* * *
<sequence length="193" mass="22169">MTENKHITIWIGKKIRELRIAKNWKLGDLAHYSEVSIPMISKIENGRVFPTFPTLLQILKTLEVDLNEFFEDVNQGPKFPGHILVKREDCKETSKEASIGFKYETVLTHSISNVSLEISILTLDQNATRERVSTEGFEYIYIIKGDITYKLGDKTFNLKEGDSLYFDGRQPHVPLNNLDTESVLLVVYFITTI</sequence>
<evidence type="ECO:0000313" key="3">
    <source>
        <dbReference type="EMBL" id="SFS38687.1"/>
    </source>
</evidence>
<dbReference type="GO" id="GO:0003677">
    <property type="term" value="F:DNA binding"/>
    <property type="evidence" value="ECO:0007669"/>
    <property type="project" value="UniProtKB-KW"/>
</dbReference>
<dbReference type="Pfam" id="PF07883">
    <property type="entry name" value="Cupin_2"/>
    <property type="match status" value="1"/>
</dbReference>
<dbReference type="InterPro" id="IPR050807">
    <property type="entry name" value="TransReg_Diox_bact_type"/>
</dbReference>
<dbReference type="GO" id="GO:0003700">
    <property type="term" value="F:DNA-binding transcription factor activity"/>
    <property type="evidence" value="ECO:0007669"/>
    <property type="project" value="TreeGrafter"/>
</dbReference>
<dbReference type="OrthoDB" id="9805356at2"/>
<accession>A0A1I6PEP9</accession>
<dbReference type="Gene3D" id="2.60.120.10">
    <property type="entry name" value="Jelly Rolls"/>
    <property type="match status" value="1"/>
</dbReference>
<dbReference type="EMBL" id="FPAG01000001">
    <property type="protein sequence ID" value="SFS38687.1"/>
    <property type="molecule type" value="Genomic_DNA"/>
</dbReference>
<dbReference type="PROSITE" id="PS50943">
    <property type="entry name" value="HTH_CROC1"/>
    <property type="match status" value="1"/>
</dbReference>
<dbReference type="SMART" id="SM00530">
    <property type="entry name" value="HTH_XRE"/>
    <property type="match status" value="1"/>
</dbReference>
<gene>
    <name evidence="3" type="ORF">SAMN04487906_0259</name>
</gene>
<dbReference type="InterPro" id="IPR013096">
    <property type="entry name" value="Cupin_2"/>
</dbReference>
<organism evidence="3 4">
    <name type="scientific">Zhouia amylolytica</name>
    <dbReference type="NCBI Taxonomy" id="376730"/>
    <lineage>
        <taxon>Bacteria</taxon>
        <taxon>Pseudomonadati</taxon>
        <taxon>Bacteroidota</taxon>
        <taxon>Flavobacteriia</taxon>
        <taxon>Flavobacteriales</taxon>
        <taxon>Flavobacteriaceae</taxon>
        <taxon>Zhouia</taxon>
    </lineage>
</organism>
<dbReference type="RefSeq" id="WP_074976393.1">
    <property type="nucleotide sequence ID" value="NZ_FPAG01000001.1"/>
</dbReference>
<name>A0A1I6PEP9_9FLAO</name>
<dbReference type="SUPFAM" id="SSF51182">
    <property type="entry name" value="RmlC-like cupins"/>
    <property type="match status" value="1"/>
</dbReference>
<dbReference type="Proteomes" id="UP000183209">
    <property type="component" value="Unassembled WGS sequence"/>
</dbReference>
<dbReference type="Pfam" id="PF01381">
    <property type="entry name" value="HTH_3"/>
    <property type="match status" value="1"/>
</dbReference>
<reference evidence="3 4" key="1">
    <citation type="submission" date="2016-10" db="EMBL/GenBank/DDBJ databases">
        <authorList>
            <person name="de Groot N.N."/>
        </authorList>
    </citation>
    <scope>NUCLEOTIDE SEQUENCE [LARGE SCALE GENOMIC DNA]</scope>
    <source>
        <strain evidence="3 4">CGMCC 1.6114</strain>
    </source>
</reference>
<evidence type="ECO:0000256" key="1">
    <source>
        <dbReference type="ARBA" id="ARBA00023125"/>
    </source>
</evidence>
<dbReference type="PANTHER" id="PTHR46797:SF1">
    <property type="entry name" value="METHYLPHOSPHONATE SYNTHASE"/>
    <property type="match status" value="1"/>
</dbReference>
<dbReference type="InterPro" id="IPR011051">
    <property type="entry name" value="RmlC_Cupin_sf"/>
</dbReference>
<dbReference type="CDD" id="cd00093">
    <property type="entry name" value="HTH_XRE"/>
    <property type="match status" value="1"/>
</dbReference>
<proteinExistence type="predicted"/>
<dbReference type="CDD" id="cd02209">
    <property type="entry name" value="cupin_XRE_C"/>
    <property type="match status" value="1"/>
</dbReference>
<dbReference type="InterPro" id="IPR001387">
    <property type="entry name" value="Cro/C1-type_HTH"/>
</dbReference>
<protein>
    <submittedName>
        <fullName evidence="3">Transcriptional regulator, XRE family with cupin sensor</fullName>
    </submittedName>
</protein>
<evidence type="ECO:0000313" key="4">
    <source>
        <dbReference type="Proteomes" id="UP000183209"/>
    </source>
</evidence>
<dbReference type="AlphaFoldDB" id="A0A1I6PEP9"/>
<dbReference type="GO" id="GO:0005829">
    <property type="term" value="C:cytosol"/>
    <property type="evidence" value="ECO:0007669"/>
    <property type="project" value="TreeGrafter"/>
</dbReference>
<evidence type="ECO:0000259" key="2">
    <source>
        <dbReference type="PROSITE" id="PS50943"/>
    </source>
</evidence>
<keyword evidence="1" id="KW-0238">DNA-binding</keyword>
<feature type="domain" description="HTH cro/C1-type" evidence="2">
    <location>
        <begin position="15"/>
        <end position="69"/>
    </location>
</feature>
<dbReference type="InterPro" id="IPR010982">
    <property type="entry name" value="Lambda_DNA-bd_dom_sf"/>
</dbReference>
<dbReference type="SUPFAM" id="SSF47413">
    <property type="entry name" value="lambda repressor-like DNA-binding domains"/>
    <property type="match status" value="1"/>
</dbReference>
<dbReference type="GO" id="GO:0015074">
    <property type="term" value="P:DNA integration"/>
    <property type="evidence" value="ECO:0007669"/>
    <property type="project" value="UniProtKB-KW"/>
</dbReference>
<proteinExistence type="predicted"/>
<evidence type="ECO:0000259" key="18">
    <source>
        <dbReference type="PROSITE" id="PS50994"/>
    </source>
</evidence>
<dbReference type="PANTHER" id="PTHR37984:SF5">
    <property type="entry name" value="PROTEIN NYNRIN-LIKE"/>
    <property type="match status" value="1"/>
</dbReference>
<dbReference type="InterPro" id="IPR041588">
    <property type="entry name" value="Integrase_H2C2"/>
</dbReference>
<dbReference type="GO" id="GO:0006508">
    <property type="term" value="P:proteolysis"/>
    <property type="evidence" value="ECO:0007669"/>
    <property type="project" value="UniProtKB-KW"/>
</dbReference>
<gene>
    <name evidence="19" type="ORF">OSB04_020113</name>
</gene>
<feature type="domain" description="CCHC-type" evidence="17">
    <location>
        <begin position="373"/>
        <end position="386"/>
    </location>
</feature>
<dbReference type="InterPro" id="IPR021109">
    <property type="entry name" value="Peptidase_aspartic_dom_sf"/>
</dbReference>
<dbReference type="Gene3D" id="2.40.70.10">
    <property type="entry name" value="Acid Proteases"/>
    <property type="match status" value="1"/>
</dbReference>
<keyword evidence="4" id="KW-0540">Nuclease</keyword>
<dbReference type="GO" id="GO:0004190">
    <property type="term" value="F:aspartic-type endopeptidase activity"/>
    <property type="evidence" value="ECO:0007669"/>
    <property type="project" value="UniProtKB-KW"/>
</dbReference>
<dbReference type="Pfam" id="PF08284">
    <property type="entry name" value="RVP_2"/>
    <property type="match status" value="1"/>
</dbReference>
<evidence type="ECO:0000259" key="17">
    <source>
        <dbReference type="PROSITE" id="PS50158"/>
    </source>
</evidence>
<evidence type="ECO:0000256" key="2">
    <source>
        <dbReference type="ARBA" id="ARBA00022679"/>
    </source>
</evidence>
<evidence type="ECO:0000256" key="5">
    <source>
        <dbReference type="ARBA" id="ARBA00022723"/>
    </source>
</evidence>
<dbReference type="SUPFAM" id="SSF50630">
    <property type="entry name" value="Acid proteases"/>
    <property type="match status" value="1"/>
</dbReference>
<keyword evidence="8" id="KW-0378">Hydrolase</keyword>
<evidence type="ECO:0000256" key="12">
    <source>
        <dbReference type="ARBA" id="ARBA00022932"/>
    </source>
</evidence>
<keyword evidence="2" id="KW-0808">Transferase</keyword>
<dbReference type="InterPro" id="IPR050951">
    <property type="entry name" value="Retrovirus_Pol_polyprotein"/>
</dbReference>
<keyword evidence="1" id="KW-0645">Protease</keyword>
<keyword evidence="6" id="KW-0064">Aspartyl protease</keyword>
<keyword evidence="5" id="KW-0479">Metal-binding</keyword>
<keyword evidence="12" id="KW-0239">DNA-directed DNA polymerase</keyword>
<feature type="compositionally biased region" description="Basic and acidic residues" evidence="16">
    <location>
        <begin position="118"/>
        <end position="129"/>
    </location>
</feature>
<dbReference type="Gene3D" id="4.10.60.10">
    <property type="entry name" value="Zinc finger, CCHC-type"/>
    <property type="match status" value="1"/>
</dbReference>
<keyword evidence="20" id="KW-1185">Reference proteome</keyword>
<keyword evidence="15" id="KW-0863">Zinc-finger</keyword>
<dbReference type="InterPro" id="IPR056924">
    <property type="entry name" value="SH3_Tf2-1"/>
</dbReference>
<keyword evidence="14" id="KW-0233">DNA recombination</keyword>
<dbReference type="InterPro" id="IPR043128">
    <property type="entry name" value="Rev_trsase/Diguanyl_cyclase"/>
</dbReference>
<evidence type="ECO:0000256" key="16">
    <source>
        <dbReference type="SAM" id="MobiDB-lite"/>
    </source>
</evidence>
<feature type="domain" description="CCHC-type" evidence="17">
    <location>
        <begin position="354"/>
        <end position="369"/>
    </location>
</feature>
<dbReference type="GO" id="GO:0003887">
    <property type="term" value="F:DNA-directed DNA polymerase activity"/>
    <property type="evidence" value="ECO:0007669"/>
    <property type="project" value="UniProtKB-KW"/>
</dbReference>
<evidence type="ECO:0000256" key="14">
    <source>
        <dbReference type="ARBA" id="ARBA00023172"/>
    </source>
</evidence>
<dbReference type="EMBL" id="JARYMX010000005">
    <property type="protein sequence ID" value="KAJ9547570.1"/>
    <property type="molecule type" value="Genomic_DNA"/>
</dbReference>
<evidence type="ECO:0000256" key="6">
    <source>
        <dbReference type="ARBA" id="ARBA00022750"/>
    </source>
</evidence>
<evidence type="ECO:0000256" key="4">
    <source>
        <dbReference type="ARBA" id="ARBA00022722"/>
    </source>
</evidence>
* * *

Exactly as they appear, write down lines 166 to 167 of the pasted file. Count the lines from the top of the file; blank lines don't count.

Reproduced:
    <property type="evidence" value="ECO:0007669"/>
    <property type="project" value="UniProtKB-KW"/>